Yesterday when I was wandering through a large department store – not even browsing but really just wandering – I found myself appalled, as usual, by the cost of things even at end-of-season 50% off sale prices. There are places where you can buy clothes as cheaply as you’d make them though the quality is questionable, but the clothes that would perhaps be worth buying are so far beyond our income that they might as well be solid platinum or something equally ridiculous.
I also found myself thinking that although it would be nice to have new clothes occasionally, and perhaps even necessary more frequently than I manage it, so long as we don’t include undies then I don’t presently need much but a new winter coat. It would be nice to have some new, thick socks, but I don’t need them. It would be nice to have a new sweatshirt (or even two) myself, but I don’t need them. I have socks, I have sweatshirts. That neither falls into the category of even remotely new is immaterial. They’re still all right. Why buy something new when I’m still wearing all the old stuff?
Boy is exempt from much of this attitude because he is still growing and needs to have clothes that fit in order to keep him warm. As teenage wardrobes go, his is reasonably modest; and people often given him clothes as birthday presents. He knows we can’t afford to be frivolous and, well, you know, he’s OK about not having a lot of things. When they no longer fit he’s still inclined to wear them, simply because he likes them. That’s endearing if not always a good look or as warm as might be required. And if he’s grown out of something rather than worn it out, then there’s always the charity bin across the road.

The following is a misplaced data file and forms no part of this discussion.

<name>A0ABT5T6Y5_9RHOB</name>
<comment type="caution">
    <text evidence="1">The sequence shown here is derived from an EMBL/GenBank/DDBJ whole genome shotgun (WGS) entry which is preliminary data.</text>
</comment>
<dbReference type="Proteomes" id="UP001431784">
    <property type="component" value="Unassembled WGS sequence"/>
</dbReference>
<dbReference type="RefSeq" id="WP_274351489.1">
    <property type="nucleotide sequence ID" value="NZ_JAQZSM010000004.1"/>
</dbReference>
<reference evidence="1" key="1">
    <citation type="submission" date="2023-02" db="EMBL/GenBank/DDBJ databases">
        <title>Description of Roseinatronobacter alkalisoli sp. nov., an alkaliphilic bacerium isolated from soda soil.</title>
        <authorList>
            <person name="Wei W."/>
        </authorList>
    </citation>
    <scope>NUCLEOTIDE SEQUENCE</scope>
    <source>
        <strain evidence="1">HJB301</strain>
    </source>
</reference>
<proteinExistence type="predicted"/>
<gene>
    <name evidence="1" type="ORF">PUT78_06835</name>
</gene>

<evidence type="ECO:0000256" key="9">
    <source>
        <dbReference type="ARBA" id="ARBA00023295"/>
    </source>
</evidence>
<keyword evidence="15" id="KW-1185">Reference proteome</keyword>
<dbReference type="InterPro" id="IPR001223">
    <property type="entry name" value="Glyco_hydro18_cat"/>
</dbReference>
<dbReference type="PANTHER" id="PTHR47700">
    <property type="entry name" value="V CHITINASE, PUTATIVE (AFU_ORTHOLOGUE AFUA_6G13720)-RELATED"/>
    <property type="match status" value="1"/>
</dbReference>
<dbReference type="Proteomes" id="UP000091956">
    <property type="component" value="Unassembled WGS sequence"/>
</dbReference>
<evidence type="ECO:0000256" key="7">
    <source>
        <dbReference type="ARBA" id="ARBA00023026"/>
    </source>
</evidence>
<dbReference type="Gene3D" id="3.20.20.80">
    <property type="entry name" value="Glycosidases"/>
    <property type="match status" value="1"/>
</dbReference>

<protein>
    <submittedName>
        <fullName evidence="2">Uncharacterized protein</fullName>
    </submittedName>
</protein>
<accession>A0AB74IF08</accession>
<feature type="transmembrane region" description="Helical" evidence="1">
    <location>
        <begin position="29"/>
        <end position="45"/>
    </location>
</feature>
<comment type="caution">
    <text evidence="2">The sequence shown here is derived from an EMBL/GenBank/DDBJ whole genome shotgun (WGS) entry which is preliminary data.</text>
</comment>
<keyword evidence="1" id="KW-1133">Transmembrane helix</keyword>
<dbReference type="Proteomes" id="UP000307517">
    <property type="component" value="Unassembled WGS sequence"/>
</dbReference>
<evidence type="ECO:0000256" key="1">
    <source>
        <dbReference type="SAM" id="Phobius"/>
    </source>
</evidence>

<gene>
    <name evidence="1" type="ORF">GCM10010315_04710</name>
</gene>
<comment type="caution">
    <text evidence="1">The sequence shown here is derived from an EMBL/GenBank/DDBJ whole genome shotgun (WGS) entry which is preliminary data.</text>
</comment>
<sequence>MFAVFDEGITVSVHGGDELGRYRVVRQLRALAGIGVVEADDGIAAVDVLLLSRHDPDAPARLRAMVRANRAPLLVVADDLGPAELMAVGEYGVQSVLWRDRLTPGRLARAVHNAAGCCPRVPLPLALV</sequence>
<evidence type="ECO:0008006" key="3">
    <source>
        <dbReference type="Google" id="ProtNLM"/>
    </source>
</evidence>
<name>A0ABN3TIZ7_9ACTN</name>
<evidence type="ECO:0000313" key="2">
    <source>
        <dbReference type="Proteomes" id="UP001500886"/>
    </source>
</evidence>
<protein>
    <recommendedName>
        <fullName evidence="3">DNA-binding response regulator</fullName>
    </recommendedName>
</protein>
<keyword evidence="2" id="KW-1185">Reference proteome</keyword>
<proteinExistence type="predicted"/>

I read about, and hear about, people who have garage sales to clear their wardrobes. I suppose I’m terminally indolent, but I’m not sure I could be bothered. If I’ve loved and worn a garment and had pleasure out of wearing it, then I’m quite happy to put it in the charity bin so that some worthwhile cause can sell it and make a bit of money (to help feed the homeless) and some happy customer can buy it (cheaply) and give it a bit more love and wear and get pleasure from it. I know that garage sales can be a good way to earn a few bob and, given my frequent comments about how limited our income is, you’d probably reckon we should try it. Dunno
I think it’s a philosophical thing for us, because Dr B and I both feel that if we’ve had our worth out of something, then it’s greedy to want more. In the end, it’s just stuff.